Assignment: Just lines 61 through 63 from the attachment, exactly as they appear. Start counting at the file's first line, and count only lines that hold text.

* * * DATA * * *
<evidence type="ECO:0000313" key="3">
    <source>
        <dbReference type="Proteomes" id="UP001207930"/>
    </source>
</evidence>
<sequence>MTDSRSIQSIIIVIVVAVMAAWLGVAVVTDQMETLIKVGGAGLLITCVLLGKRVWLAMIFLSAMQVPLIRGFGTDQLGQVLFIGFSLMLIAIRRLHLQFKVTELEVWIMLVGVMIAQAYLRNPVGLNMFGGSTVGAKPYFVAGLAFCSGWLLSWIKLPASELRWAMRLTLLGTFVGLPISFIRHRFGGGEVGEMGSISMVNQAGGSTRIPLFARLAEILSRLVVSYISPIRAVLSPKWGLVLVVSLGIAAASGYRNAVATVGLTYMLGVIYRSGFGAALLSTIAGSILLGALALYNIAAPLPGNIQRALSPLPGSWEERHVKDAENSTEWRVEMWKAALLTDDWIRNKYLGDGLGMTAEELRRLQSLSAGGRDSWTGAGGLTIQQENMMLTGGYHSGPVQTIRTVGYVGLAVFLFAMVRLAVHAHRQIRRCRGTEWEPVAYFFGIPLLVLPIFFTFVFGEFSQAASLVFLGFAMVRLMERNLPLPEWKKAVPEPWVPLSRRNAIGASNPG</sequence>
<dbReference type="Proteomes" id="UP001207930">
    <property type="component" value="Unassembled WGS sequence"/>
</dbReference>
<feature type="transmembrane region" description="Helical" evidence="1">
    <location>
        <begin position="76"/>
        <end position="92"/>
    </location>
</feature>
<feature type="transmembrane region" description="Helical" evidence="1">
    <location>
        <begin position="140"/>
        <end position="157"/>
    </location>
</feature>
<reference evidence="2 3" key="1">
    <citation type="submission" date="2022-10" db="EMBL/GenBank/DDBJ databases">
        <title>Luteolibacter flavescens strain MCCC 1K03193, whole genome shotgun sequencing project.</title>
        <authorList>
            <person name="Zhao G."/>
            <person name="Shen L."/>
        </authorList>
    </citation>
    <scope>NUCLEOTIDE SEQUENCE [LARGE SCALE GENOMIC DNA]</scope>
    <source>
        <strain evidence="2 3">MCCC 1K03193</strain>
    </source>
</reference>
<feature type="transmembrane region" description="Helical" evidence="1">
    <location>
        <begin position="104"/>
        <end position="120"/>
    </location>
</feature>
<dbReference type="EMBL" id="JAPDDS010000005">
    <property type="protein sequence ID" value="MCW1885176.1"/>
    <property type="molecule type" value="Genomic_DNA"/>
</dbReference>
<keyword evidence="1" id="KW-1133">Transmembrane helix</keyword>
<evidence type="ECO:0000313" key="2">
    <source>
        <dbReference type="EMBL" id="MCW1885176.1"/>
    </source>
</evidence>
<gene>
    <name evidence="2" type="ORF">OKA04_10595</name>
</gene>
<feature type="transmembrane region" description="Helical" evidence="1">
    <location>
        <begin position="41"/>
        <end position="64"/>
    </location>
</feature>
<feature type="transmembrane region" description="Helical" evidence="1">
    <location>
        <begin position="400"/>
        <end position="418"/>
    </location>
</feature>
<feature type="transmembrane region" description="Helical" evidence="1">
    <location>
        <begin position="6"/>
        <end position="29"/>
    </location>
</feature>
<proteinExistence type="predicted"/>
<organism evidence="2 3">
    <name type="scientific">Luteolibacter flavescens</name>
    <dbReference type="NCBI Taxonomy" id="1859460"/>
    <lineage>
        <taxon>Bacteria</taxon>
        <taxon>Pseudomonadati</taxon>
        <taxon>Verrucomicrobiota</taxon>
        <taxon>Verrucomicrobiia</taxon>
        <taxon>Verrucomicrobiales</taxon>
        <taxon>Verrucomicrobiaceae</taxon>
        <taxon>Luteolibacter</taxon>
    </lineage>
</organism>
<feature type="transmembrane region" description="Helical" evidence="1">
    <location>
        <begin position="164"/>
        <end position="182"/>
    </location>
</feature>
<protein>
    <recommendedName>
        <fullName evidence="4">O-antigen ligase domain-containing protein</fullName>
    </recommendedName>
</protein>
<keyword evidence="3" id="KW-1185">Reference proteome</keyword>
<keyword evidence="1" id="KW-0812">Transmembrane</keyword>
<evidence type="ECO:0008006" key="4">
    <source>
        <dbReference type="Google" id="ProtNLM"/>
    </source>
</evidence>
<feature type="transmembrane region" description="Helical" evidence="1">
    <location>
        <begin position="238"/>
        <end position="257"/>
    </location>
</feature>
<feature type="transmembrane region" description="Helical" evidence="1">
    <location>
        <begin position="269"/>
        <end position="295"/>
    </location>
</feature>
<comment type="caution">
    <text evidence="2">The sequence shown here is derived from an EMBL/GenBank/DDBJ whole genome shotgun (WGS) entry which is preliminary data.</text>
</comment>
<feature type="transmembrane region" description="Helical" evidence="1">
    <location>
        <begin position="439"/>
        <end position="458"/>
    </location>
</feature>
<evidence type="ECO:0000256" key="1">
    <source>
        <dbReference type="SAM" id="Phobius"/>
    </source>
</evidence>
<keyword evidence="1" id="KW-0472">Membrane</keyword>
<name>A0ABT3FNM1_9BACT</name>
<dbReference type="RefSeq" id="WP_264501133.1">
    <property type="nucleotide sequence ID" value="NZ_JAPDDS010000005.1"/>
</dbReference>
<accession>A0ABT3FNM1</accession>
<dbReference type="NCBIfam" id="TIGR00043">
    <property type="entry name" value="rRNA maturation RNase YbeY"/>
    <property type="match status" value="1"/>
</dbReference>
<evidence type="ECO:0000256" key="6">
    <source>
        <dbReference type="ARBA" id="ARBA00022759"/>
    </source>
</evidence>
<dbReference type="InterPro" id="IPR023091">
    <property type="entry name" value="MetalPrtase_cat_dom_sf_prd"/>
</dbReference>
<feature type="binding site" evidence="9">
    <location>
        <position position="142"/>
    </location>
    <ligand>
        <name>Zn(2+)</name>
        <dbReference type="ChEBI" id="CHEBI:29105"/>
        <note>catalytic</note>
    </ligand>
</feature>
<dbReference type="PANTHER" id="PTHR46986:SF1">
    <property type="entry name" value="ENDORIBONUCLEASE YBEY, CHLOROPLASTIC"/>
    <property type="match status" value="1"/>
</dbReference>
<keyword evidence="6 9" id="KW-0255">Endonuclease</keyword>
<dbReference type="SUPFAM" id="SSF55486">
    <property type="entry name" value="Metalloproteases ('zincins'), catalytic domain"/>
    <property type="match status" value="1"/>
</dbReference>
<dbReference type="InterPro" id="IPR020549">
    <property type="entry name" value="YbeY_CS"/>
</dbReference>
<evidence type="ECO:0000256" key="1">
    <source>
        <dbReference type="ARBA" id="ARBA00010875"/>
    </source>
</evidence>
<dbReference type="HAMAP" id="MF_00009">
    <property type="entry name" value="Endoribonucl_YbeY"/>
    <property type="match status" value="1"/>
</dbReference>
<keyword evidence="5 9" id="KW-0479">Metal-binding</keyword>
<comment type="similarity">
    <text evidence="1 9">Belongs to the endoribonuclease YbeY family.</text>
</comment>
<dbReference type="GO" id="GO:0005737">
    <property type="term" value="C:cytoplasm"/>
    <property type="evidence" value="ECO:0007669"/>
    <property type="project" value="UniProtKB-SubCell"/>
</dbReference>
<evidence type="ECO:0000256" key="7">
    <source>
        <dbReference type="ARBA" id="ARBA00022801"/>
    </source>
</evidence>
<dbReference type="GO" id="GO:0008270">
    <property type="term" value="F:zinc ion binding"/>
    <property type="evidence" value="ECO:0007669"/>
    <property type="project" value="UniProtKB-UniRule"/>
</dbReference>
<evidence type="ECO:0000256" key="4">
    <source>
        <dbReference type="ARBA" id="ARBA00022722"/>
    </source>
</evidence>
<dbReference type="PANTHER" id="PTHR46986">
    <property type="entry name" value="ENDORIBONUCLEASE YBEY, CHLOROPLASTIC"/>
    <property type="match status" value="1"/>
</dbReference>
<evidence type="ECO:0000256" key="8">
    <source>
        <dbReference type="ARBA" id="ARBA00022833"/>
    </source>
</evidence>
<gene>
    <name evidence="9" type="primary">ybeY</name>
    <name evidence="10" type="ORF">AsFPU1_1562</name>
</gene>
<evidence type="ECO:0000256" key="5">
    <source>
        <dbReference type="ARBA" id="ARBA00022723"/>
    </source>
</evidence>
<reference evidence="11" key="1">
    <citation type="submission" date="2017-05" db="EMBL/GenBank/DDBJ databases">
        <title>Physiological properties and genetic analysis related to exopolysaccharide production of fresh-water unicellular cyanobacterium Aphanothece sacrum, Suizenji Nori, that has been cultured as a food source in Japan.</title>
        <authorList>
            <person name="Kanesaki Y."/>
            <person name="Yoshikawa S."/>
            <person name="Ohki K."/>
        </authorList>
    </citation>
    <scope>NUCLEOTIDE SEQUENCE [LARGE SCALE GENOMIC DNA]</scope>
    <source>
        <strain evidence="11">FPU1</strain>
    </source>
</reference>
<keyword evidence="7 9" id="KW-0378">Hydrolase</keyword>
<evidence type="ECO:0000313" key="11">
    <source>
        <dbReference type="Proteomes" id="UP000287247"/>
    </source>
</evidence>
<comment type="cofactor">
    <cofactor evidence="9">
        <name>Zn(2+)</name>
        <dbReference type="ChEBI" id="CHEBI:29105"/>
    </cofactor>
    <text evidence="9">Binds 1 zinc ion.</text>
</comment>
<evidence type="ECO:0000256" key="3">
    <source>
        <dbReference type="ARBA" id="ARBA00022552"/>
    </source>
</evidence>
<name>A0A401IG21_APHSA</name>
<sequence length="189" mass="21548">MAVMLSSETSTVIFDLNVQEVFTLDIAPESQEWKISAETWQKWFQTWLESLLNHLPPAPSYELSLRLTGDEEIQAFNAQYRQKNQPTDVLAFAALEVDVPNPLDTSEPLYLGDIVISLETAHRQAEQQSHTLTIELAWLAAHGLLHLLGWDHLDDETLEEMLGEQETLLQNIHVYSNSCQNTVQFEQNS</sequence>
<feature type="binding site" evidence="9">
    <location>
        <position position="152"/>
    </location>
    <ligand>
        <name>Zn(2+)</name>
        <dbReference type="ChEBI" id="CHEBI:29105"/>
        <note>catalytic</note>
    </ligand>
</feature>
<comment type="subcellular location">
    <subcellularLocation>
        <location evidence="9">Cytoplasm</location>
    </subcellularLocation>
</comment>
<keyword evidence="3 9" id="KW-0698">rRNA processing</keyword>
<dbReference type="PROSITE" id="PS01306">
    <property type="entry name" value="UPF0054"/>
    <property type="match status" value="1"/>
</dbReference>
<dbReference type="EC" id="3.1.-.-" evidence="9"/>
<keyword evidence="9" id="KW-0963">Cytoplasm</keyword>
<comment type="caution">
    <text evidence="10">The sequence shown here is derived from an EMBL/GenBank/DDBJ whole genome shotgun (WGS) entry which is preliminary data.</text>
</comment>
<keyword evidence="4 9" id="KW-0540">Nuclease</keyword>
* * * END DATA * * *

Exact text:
    <location>
        <begin position="400"/>
        <end position="418"/>